The pro-independence Hong Kong National Party says it has filed an appeal against the Companies Registry’s rejection of its name registration request.
The party said on Monday that Hong Kong’s corporate register denied its requests over the past year to change the name of its current shell company to either “HKNP Limited” or “Hong Kong National Party Limited,” citing the Companies Ordinance and the Basic Law – the city’s mini-constitution.
The party explained that it had incorporated an unnamed shell company before it held its inaugural press conference on March 28, 2016. It initially planned to change the name of the company to “HKNP Limited” afterwards.
“We have anticipated that the Chinese colonial government would bar us from the Companies Registry,” it said in a Facebook post.
However, the party said that it received multiple e-mails from the registry even before March 28, requesting to know the meaning behind the planned abbreviation “HKNP”.
“What is usually a simple matter taking a week became an intentional drag through four months of red tape,” it added.
Hong Kong National Party Limited
Without having succeeded in registering the name “HKNP Limited”, the party applied for the name of the shell company to be changed to “Hong Kong National Party Limited” in July and August 2016. The party said it also applied to include its six principles into the company’s articles of association.
The party’s six principles include aims to “build an independent and free Republic of Hong Kong,” to “abolish the illegitimate Basic Law and let the Hong Kong nation write its own constitution,” and to “create a political force that supports Hong Kong independence.”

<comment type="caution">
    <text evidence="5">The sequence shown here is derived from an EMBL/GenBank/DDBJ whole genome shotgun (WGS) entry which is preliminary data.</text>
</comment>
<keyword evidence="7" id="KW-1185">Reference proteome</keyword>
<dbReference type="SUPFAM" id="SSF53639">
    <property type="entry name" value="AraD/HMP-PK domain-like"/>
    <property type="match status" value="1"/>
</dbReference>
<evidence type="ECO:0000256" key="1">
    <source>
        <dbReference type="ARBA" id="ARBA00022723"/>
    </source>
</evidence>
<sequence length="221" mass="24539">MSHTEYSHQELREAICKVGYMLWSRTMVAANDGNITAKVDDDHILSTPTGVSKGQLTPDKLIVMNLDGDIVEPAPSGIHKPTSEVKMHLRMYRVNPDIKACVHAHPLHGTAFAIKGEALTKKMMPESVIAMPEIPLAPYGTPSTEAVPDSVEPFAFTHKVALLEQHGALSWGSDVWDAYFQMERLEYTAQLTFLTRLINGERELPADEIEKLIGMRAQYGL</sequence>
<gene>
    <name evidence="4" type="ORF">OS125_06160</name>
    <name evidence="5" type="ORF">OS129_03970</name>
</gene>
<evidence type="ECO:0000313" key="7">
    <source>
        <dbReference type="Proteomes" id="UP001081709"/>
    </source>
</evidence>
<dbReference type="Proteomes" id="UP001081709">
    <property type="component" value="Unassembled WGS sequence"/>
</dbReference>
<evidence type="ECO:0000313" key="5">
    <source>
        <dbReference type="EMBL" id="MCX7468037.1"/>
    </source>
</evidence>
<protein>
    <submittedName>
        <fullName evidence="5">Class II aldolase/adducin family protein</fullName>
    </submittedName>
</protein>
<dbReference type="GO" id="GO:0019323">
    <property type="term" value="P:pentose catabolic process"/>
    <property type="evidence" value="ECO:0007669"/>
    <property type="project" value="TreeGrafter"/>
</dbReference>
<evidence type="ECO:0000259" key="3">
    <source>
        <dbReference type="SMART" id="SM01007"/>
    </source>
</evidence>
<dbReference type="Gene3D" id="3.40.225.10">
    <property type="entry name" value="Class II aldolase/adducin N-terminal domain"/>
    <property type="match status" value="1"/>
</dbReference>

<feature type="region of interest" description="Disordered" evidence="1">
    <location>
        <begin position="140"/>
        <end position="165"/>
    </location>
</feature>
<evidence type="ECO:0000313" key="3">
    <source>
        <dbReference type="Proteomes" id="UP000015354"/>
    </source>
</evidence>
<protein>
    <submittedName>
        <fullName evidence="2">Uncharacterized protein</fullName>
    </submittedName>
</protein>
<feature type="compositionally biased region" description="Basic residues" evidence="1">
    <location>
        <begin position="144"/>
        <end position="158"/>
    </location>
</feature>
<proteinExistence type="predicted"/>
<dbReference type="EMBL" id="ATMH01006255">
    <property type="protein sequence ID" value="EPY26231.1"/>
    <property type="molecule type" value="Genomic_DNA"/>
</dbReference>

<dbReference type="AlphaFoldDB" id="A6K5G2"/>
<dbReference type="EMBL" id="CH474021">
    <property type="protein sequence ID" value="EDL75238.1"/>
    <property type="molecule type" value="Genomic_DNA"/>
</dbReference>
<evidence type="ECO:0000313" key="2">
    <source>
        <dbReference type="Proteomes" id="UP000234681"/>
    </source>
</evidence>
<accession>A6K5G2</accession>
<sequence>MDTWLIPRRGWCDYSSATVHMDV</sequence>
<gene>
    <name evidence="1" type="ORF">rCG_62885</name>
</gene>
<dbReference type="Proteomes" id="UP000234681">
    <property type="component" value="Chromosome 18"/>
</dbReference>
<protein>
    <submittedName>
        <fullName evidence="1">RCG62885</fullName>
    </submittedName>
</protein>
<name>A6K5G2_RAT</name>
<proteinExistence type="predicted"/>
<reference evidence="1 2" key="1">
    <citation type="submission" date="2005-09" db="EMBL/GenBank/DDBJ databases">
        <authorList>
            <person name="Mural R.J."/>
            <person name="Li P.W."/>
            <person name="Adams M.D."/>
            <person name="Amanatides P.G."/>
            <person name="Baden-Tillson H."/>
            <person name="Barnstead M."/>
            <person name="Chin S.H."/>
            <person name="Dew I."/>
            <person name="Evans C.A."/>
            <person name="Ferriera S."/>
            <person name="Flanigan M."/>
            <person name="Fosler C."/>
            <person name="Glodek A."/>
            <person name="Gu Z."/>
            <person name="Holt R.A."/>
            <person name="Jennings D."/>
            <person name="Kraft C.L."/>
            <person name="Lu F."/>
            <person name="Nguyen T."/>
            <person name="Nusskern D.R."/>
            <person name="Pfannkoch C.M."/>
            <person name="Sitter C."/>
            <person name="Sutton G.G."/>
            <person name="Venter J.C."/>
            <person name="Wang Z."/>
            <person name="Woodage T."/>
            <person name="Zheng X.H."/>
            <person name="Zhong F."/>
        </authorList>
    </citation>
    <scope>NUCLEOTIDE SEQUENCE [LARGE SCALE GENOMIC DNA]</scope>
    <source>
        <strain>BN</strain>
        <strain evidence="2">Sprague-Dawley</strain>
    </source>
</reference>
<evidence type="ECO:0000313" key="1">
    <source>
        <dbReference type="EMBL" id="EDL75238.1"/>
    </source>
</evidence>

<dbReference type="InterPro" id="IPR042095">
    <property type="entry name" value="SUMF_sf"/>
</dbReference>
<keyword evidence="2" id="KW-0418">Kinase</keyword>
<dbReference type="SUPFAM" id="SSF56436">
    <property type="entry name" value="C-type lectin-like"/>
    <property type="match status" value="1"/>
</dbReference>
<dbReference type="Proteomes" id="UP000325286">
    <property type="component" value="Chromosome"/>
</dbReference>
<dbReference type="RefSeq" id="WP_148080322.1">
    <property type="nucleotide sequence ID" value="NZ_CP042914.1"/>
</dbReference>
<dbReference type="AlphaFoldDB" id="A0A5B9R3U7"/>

The party said that it received a letter from the registry on February 22, saying that the change of name to “Hong Kong National Party Limited” was not permissible under the Companies Ordinance. The registry cited Section 100, which states that a company “must not be registered by a name that, in the registrar’s opinion, is offensive or otherwise contrary to the public interest.”
The party said the registry also rejected its application to modify its articles of association, because “advocacy for Hong Kong independence is unconstitutional and contrary to the Basic Law.”
No company bearing the name “HKNP Limited” or “Hong Kong National Party Limited” can currently be found on the registry’s search system.
The party said on Monday that it filed an appeal against the rejection of its applications: “The Companies Registry’s decisions [are] a complete misinterpretation of the Companies Ordinance provisions, and an illegal act, ultra vires.”
The Companies Registry declined HKFP’s request for comment given that legal proceedings are ongoing.
It is not the first time the pro-independence party’s activities have been blocked by government authorities. Last July, the Electoral Affairs Commission banned party convener Andy Chan Ho-tin from running in the September Legislative Council elections.
This January, the Food and Environmental Hygiene Department also terminated the party’s franchise agreement to run a stall selling merchandise at the Lunar New Year Fair in Victoria Park.